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Please use this identifier to cite or link to this item: https://dspace.lboro.ac.uk/2134/22987

Title: Sticky layers and shimmering weaves: a study of two human uses of spider silk
Authors: Morgan, Eleanor
Keywords: Animal making
Issue Date: 2015
Publisher: Oxford University Press on behalf of The Design History Society (© The Author)
Citation: MORGAN, E., 2015. Sticky layers and shimmering weaves: a study of two human uses of spider silk. Journal of Design History, 29 (1), pp. 8-23.
Abstract: Spiders can produce up to seven different types of silk, each with different properties—some silks are sticky and elastic, while others are dry and tough. This paper examines and compares two ways in which humans have used this diverse material to design fabrics: the weaving of dry silk threads, and the layering of complete spider webs. The study investigates how these fabrics are formed by both the properties of the material and differing human perceptions of it, and the actions of the spiders themselves. It proposes that in order to develop a broad ecological approach to design and design history, attention should be given to the role of non-human animals.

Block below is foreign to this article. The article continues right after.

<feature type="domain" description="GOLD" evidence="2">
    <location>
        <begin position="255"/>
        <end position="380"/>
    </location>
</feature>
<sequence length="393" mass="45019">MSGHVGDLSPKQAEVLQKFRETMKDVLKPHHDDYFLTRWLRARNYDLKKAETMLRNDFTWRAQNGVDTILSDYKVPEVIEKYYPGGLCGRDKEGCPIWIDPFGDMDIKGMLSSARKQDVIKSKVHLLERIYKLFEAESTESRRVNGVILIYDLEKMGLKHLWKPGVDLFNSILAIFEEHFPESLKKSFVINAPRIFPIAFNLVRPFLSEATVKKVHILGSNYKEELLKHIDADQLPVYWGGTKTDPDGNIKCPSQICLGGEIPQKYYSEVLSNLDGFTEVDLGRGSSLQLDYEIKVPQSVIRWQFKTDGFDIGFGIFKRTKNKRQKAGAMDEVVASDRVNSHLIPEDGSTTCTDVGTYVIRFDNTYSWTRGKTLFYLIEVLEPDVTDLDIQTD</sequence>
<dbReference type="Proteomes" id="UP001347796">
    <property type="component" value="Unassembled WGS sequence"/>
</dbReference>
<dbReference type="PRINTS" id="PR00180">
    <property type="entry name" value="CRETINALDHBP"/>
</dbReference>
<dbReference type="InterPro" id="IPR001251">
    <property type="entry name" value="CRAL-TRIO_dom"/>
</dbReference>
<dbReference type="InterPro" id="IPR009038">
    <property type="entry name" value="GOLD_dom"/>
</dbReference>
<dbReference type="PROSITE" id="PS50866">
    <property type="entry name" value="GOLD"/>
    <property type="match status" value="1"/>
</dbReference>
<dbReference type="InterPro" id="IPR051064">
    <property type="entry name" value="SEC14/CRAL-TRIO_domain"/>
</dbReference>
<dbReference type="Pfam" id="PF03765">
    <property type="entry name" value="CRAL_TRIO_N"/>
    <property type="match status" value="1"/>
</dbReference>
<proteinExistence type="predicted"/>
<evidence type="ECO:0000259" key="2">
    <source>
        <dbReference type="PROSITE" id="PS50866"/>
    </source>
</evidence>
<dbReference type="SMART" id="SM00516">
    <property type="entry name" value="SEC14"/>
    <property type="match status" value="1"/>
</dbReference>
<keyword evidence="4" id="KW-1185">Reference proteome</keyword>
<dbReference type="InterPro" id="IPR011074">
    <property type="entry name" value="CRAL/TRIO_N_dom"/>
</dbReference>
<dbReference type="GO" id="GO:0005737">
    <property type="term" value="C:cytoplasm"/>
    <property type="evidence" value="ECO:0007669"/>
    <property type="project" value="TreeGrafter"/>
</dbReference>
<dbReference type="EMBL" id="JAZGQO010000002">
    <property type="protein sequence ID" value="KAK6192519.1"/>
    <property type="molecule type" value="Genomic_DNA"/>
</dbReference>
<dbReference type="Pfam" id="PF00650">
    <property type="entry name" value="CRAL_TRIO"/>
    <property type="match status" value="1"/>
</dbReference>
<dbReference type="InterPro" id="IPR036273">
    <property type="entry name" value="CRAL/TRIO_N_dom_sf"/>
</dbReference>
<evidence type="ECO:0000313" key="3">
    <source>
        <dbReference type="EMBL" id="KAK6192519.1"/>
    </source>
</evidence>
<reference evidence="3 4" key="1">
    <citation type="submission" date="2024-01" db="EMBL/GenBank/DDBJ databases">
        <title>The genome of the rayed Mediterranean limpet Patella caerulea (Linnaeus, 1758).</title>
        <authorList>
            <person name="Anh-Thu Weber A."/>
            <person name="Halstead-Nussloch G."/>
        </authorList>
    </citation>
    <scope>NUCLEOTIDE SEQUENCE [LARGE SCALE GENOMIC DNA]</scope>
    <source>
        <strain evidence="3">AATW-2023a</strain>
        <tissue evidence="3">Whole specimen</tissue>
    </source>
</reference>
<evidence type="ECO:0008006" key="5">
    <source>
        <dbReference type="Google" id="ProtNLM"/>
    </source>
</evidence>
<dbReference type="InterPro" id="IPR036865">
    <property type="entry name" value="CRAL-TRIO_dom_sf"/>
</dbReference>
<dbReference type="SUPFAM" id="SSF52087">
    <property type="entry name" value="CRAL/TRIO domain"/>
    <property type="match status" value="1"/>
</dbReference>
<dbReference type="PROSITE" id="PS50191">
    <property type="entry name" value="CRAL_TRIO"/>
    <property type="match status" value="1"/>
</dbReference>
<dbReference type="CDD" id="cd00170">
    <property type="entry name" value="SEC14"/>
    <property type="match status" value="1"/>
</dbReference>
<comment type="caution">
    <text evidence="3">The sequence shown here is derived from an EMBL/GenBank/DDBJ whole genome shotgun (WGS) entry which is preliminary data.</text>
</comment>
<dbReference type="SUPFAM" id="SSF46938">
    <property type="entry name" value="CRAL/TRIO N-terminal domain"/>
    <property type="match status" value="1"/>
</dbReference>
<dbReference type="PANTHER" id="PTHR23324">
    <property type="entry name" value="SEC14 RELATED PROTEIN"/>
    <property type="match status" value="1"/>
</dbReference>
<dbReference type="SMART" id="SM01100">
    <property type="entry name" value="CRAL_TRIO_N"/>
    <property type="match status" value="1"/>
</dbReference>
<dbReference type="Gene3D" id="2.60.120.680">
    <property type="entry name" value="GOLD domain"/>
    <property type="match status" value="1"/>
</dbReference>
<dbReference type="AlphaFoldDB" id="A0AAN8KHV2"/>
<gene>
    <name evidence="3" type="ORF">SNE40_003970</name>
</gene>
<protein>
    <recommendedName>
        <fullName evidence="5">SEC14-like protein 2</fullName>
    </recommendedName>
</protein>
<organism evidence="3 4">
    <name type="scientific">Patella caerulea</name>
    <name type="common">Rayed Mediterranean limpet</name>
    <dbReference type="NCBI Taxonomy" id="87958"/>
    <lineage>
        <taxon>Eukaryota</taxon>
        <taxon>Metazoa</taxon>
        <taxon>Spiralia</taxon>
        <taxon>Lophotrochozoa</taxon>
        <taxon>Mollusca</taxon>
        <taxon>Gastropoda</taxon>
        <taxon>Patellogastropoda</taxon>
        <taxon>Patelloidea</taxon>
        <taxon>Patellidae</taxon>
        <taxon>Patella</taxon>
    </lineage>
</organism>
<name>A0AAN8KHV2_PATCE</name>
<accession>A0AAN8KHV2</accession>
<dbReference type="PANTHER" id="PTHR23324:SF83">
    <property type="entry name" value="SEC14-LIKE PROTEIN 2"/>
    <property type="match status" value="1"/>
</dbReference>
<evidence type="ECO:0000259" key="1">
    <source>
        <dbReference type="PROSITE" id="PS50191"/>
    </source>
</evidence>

Description: This paper is closed access until 13th June 2017.
Sponsor: Arts and Humanities Research Council, and the UCL Graduate School.
Version: Published
DOI: 10.1093/jdh/epv019
URI: https://dspace.lboro.ac.uk/2134/22987
Publisher Link: http://dx.doi.org/10.1093/jdh/epv019
ISSN: 0952-4649
Appears in Collections:Closed Access (Arts)

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